Abstract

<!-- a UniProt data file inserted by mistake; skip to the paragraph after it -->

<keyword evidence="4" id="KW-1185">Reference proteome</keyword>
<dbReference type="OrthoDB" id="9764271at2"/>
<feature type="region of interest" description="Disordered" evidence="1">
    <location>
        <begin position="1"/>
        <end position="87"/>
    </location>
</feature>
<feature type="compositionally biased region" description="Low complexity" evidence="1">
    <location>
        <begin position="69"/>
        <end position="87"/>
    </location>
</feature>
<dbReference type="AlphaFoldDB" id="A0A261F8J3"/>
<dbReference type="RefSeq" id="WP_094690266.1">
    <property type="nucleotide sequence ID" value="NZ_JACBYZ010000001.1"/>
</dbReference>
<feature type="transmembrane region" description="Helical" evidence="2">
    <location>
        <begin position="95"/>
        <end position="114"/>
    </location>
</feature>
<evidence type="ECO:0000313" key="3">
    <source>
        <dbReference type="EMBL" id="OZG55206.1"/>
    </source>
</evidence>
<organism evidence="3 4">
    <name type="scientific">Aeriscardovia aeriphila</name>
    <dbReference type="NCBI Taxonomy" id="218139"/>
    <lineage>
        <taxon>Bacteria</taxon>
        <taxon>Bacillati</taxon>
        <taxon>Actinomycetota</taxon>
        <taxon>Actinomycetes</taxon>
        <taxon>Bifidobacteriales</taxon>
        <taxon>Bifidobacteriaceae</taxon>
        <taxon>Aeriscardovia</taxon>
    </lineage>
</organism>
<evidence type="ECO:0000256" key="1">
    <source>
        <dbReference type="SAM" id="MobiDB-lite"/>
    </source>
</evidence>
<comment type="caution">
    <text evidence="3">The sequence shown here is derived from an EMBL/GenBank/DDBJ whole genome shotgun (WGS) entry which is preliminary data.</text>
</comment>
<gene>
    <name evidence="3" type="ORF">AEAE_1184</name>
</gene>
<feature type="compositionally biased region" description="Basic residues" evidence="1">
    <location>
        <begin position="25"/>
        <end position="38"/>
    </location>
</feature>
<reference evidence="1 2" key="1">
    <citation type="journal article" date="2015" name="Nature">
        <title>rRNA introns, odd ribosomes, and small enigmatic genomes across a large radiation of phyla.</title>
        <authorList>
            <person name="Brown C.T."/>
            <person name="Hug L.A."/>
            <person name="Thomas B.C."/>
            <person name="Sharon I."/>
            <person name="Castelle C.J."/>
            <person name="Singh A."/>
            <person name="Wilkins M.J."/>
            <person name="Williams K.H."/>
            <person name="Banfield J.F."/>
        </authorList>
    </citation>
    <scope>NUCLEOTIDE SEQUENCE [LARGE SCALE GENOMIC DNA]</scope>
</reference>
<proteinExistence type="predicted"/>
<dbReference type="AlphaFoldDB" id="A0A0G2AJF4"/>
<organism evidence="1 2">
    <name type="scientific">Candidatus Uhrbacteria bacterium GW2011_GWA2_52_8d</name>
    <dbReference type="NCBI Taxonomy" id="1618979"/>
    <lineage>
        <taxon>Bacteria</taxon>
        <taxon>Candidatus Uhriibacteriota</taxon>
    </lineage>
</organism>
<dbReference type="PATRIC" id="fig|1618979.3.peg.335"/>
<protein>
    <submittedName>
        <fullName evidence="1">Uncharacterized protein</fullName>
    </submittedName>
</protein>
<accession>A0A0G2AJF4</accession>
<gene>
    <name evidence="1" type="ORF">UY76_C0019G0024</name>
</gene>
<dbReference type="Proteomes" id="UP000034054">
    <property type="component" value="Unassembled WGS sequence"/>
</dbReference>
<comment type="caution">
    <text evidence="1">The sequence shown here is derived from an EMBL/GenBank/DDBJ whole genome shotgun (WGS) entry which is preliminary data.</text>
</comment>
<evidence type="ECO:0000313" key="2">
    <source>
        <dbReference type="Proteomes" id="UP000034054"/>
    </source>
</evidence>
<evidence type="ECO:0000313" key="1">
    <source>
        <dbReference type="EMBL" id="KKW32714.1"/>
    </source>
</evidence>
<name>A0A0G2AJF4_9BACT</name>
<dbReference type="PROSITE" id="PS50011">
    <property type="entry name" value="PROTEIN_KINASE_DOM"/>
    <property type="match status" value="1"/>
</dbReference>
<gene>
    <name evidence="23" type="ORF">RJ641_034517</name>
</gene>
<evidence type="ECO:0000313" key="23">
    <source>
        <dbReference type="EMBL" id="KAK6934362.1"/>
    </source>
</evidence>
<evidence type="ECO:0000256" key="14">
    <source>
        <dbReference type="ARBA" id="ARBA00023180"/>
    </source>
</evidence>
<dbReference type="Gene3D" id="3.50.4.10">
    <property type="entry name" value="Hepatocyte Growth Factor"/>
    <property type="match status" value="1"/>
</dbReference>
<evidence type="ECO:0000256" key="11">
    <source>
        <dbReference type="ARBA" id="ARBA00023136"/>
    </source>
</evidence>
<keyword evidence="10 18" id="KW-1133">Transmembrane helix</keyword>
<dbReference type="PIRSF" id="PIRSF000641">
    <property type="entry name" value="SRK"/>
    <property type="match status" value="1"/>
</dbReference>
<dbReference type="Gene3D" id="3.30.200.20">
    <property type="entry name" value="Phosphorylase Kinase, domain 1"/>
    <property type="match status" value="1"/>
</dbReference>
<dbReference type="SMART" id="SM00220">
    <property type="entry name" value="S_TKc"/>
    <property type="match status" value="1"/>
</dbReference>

Time-lapse (4D) seismic is a key component of an asset's reservoir surveillance strategy. Its value lies in optimizing field developments because it enables the detection of reservoir changes due to production, and it allows for timely corrective action toward optimal field management. In producing assets, 4D seismic adds incremental economic value by providing 3D information on the dynamic performance of reservoirs. This can occur during each of the four phases of the life of a field: first, by helping extend the field's base production and injection plateau through the identification of infill target areas (bypassed hydrocarbons) or areas of inefficient injection support; second, by adjusting depletion plans and optimizing hydrocarbon recovery mechanisms and their efficiency; third, by rejuvenating the field through taking advantage of existing infrastructure to develop stranded pools and targeting poorly swept areas of the field; and fourth, by managing the life of field more effectively through monitoring saturation and pressure changes at both reservoir and well scales. The value gained from deploying 4D seismic often exceeds our expectations when compared to that derived from a value-of-information exercise prior to acquiring such data. This is due to the “known unknowns,” such as flow features that occur below the seismic scale, and “unknown unknowns,” such as complex reservoir connectivity. We present several field examples and show that the source of value falls under two main categories: quantifiable, such as net present value (NPV), and qualitative, such as improved field knowledge and decision making. We also discuss a case where 4D gave rise to an incremental increase in NPV that exceeded one-third of the field's total original NPV.

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